The Mortality Effects of Retirement: Evidence from Social Security Eligibility at Age 62

57 Pages Posted: 27 Aug 2016

Multiple version iconThere are 2 versions of this paper

Date Written: August 2016

Abstract

Social Security eligibility begins at age 62, and approximately one third of Americans immediately claim benefits upon reaching that age. We study the link between retirement and health by examining whether mortality changes discontinuously at this threshold. Using mortality data that covers the entire U.S. population and includes exact dates of birth and death, we document a robust two percent increase in overall male mortality immediately after age 62. The rise in mortality is closely connected to changes in labor force participation, implying that mortality increases by approximately 20 percent among those who stop working because Social Security is available.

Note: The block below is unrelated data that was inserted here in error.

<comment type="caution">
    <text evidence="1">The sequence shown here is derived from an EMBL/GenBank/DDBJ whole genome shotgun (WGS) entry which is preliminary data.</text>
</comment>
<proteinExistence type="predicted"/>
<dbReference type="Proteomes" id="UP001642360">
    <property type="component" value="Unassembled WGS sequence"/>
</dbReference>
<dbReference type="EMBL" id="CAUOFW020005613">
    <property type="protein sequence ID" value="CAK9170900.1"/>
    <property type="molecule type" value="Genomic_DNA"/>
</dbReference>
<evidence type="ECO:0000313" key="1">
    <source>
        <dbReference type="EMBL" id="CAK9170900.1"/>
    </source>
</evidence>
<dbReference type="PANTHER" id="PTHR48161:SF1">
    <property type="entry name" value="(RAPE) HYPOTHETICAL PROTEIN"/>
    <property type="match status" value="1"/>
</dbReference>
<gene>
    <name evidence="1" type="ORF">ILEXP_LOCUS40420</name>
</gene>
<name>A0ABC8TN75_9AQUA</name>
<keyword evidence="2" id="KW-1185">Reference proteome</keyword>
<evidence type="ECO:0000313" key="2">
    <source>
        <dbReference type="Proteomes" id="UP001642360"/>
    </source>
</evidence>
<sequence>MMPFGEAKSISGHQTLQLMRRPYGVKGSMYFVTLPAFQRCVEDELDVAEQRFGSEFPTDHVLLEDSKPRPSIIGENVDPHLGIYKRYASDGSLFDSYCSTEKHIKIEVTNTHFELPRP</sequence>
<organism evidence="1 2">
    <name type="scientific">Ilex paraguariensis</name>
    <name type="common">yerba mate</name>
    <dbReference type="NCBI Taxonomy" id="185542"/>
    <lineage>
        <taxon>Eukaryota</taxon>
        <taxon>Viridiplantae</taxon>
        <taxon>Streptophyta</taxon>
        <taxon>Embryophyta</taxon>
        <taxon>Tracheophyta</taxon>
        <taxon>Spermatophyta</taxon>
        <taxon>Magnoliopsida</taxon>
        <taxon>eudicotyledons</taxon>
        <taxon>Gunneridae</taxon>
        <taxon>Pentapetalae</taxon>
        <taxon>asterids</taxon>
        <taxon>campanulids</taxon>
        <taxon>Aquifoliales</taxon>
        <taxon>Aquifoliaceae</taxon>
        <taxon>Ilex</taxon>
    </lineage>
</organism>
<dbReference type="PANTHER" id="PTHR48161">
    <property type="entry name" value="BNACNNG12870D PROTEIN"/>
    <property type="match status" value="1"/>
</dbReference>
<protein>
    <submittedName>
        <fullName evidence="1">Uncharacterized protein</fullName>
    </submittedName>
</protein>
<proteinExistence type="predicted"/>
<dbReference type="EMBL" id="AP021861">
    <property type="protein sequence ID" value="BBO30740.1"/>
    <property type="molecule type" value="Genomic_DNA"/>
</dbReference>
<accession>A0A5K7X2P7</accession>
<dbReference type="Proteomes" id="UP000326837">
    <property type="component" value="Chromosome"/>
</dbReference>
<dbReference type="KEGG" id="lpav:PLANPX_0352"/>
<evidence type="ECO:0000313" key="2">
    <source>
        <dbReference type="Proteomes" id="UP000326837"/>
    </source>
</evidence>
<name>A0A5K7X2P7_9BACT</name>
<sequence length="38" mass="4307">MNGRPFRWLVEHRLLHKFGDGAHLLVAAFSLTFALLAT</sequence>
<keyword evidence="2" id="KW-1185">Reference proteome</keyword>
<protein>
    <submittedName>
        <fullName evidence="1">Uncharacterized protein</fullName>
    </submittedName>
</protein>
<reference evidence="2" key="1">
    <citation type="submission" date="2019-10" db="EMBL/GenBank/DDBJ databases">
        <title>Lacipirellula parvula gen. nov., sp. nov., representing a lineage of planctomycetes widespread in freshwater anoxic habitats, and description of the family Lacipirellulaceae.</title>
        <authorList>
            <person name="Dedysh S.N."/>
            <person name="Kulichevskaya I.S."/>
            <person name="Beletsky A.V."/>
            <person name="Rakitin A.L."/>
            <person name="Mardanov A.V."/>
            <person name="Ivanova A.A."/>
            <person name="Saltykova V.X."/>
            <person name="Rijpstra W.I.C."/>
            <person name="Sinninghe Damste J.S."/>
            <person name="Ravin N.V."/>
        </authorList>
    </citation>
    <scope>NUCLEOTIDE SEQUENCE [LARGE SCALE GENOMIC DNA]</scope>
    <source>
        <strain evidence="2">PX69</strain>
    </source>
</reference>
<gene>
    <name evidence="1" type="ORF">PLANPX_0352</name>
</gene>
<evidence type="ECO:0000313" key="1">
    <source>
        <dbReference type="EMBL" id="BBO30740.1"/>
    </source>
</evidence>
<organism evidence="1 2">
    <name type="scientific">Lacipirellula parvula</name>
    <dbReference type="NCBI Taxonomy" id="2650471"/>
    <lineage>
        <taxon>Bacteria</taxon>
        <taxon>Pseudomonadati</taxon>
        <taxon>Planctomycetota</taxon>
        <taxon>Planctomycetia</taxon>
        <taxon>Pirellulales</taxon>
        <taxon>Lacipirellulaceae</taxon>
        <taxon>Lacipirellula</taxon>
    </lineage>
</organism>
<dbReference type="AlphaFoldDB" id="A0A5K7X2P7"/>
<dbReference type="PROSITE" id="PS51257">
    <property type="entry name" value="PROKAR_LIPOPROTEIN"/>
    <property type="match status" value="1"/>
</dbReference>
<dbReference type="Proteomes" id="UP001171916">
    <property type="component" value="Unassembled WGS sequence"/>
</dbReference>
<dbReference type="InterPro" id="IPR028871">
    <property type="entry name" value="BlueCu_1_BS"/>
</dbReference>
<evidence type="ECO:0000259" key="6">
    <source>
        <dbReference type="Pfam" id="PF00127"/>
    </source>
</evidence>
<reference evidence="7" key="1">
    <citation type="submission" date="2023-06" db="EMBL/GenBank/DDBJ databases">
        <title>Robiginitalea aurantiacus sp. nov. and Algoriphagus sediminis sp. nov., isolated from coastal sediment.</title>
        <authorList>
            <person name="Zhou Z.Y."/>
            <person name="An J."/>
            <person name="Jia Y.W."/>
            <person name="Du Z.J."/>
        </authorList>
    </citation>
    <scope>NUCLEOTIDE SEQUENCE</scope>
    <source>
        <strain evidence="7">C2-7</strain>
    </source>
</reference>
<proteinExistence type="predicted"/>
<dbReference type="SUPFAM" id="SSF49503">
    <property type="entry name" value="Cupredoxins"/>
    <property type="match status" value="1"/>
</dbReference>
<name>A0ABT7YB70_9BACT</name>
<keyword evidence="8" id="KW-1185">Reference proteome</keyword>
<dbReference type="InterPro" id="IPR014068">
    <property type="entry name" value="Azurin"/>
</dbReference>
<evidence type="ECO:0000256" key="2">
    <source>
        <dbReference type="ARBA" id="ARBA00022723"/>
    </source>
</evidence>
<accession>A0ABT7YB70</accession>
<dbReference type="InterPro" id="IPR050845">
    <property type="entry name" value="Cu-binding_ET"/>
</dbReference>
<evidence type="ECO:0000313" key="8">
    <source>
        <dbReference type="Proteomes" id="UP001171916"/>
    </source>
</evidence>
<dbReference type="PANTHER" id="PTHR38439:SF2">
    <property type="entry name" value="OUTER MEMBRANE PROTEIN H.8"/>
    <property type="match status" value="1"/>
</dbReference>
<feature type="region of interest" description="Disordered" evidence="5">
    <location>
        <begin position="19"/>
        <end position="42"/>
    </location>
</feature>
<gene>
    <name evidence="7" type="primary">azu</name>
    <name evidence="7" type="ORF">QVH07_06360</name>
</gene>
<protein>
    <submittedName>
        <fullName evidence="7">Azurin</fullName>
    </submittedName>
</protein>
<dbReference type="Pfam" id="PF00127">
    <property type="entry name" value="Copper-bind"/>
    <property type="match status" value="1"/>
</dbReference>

Suggested Citation

Fitzpatrick, Maria Donovan and Moore, Timothy, The Mortality Effects of Retirement: Evidence from Social Security Eligibility at Age 62 (August 2016). Available at SSRN: https://ssrn.com/abstract=2830523 or http://dx.doi.org/10.2139/ssrn.2830523

Maria Donovan Fitzpatrick (Contact Author)

Cornell University ( email )

Ithaca, NY
United States
607-255-1272 (Phone)

HOME PAGE: http://www.human.cornell.edu/bio.cfm?netid=mdf98

NBER ( email )

1050 Massachusetts Avenue
Cambridge, MA 02138
United States

Timothy Moore

George Washington University ( email )

2121 I Street NW
Washington, DC 20052
United States

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